Well this officially concludes my first real hypertrek on US soil... I've learned a few things. Hypertrekking is by nature a vastly different business in the US, especially in the West, than it is in other places. Public transportation is more advanced and convenient in Egypt than it is here. If you don't have a car, you can't go anywhere outside of a major city. Unless you fly or take the bus... but when flying you don't get to see much and bus travel totally blows. I speak from an abundance of experience... I took the bus from NYC to Seattle, WA.... two summers in a row. UGH! So compared to that, driving is not so bad actually. Uh, except you know, for the environment and all that. Really, trains are key, and it's infuriating that a country famous for its railroad culture back in the day has such a shoddy rail system nowadays.
But anyway I got to see everything on my agenda. I arrived in Rapid City, SD on Monday afternoon, (I love the name Rapid City... it sounds like a DC Comics city name) and drove up to Gillette, WY where my job was at a coal mining company. Apparently Gillette is the energy capital of the US, producing 30% of the coal we use here, although that could be a bit self-aggrandizing. But my job is so easy! I was all a panic worrying that I was going to screw up, but I administered the test and everything went well. It was really weird, showing up in a strange Wyoming town and going to a coal mining plant to test them on their computer knowledge.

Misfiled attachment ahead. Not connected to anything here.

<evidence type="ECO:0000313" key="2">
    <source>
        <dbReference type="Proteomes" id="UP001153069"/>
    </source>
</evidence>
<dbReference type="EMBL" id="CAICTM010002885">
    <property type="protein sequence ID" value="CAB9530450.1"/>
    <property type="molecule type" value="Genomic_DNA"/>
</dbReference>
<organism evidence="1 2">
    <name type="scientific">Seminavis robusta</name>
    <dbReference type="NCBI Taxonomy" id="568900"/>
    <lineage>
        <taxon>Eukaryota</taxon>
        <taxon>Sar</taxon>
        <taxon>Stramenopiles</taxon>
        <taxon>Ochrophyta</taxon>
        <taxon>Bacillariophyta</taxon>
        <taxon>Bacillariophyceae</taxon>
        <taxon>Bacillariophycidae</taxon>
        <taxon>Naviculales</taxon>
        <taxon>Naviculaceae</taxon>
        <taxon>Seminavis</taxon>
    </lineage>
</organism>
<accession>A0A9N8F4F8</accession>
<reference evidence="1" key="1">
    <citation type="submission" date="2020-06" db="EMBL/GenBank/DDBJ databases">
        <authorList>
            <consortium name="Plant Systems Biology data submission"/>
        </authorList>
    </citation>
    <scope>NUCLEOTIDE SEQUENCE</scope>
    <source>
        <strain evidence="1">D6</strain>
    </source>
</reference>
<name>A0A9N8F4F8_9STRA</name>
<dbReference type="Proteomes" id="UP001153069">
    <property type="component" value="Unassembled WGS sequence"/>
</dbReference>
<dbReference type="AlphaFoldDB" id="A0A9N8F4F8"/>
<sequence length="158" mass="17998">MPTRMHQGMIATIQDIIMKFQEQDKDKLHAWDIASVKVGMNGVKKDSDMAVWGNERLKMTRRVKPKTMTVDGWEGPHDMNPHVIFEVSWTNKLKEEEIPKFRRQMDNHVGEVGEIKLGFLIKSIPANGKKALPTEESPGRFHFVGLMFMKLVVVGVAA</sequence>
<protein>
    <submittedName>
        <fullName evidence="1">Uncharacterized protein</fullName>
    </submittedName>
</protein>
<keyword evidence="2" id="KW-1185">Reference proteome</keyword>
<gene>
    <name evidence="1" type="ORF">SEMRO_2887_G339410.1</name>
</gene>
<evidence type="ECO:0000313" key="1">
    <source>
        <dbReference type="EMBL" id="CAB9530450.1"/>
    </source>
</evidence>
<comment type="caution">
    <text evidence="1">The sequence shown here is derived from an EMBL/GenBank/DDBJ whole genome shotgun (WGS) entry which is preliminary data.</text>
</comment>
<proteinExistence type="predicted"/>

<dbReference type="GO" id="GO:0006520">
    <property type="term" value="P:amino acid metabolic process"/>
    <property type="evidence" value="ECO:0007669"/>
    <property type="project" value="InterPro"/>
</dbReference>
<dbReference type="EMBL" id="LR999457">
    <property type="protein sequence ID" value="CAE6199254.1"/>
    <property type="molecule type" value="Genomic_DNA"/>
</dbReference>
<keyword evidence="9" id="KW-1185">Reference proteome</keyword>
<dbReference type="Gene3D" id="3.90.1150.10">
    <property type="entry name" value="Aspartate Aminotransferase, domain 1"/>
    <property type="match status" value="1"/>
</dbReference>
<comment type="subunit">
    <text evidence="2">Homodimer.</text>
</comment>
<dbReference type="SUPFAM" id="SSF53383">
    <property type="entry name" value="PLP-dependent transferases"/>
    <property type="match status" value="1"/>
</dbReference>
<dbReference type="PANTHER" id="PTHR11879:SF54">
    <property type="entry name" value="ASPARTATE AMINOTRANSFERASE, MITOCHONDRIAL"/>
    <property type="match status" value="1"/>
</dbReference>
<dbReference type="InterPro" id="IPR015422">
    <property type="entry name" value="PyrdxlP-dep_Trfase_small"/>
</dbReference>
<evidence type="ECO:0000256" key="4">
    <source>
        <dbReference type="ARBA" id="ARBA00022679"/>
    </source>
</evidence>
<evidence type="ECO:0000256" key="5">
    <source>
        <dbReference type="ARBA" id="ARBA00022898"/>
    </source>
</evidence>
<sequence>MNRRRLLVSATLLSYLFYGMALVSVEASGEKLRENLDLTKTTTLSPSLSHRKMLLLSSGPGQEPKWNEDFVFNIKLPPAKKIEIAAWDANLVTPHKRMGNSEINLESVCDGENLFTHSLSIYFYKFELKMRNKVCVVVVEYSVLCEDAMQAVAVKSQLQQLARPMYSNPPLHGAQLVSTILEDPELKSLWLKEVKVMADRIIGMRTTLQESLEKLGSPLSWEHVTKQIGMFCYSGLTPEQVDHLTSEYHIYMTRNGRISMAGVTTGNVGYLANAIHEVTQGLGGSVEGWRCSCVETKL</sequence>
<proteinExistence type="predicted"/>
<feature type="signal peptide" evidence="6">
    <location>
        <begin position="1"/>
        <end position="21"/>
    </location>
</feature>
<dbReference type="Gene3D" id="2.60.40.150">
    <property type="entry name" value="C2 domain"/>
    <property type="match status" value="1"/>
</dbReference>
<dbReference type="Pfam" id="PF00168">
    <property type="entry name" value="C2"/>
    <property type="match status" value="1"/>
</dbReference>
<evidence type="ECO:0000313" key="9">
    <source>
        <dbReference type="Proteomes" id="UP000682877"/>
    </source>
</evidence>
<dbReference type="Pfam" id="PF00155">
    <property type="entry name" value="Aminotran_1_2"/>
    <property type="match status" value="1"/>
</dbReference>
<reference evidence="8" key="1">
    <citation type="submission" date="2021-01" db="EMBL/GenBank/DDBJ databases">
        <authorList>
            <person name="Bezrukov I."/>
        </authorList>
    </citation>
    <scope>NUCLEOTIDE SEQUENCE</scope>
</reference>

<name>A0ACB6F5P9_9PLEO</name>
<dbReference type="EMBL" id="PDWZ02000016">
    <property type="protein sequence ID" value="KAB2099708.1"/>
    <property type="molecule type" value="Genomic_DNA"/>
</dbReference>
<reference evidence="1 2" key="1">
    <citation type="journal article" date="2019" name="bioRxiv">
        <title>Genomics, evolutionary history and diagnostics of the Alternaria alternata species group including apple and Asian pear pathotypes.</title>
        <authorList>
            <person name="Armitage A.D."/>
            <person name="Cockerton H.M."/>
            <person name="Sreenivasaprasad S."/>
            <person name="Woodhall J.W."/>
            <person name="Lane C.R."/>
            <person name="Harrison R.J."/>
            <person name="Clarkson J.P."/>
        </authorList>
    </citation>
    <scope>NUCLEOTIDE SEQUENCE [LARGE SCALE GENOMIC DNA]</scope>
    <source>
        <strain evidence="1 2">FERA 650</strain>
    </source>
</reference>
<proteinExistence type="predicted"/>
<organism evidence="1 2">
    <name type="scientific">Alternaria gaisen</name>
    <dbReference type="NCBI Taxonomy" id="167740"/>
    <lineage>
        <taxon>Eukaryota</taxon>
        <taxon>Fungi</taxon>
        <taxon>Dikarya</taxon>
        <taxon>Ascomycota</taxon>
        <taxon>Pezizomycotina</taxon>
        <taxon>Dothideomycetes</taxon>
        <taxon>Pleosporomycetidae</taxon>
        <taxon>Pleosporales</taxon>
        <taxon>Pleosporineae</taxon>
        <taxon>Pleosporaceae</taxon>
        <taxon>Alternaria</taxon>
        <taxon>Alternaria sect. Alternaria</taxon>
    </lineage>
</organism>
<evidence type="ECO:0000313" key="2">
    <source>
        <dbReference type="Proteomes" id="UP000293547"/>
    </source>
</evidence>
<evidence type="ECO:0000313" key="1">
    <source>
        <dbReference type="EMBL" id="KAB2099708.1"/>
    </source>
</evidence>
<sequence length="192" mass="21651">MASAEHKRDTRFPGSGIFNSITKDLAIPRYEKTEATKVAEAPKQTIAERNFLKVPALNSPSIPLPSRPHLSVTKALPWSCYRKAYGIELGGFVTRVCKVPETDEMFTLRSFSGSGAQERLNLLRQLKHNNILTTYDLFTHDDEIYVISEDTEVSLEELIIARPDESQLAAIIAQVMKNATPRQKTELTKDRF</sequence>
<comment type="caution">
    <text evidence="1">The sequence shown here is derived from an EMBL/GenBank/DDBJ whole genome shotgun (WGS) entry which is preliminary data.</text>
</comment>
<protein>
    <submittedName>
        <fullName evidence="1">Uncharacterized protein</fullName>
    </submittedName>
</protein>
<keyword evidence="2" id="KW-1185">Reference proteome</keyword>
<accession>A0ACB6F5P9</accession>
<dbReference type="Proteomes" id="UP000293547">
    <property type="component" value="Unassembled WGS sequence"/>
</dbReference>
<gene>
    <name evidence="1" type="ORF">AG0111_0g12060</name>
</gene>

On Tuesday morning I got up early and drove over to see the Devils Tower, which I already posted a picture of. The Devils Tower is one of those things that strikes you silent when you see it. I felt like one of the monkeys at the beginning of 2001: A Space Odyssey when they found the obelisk. I do think it's possible that I found it to be so awesome also because of the modern mythical influence given it by Close Encounters of the Third Kind, but so what. It's huge and imposing and strange, and very out of place. I saw prairie dogs and a rattlesnake. Some douche lady poked a stick at the rattlesnake trying to get it to do something, and I started taking video hoping it would bite her, but no such luck.
After walking all the way around the tower I hit the road again and went to the town of Sundance where the Sundance Kid got his name from, but not where Robert Redford's film festival is, much to my disappointment. They had a statue of the Sundance Kid in front of the courthouse... You have to love a culture which celebrates its famous outlaws that way. After that exciting ten minutes, I drove on to Deadwood. There I got to sit in the seat (I think) where Wild Bill Hickok was shot while playing poker. At the very least, it was the seat where they hung his original grave marker over. Or a copy of it. Or something. I also got to visit Wild Bill and Calamity Jane's graves. But mostly, Deadwood is a huge chintzy tourist trap of a slot machine town. It was cool to see it, but there's not much there that doesn't have a gag effect. It's all slot machine casinos and bad steakhouses. Kevin Costner owns a building there with a restaurant on the second floor which has a western film theme, sort of, but is mostly a museum dedicated to himself with posters from all of his films and glass cases with movie costumes he'd worn displayed in them. Like I said, gag effect.